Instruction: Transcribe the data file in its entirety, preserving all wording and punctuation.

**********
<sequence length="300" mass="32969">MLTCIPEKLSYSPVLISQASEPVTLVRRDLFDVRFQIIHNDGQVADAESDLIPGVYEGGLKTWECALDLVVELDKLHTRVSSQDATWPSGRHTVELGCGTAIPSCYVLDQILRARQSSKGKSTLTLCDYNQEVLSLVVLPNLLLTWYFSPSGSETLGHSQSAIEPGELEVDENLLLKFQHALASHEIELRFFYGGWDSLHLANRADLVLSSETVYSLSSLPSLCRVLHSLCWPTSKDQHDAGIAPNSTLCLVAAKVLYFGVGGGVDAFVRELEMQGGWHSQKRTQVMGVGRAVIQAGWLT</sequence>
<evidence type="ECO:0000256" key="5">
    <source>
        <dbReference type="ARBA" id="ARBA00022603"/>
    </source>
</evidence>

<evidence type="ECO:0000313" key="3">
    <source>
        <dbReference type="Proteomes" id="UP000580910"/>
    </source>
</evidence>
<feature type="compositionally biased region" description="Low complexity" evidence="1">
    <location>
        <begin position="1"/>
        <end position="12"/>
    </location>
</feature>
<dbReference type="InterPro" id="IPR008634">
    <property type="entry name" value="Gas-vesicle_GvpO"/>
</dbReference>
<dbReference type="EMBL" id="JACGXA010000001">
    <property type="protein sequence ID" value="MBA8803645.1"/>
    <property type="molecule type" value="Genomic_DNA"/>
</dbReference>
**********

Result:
<sequence length="300" mass="32969">MLTCIPEKLSYSPVLISQASEPVTLVRRDLFDVRFQIIHNDGQVADAESDLIPGVYEGGLKTWECALDLVVELDKLHTRVSSQDATWPSGRHTVELGCGTAIPSCYVLDQILRARQSSKGKSTLTLCDYNQEVLSLVVLPNLLLTWYFSPSGSETLGHSQSAIEPGELEVDENLLLKFQHALASHEIELRFFYGGWDSLHLANRADLVLSSETVYSLSSLPSLCRVLHSLCWPTSKDQHDAGIAPNSTLCLVAAKVLYFGVGGGVDAFVRELEMQGGWHSQKRTQVMGVGRAVIQAGWLT</sequence>
<evidence type="ECO:0000256" key="5">
    <source>
        <dbReference type="ARBA" id="ARBA00022603"/>
    </source>
</evidence>

<evidence type="ECO:0000313" key="3">
    <source>
        <dbReference type="Proteomes" id="UP000580910"/>
    </source>
</evidence>
<feature type="compositionally biased region" description="Low complexity" evidence="1">
    <location>
        <begin position="1"/>
        <end position="12"/>
    </location>
</feature>
<dbReference type="InterPro" id="IPR008634">
    <property type="entry name" value="Gas-vesicle_GvpO"/>
</dbReference>
<dbReference type="EMBL" id="JACGXA010000001">
    <property type="protein sequence ID" value="MBA8803645.1"/>
    <property type="molecule type" value="Genomic_DNA"/>
</dbReference>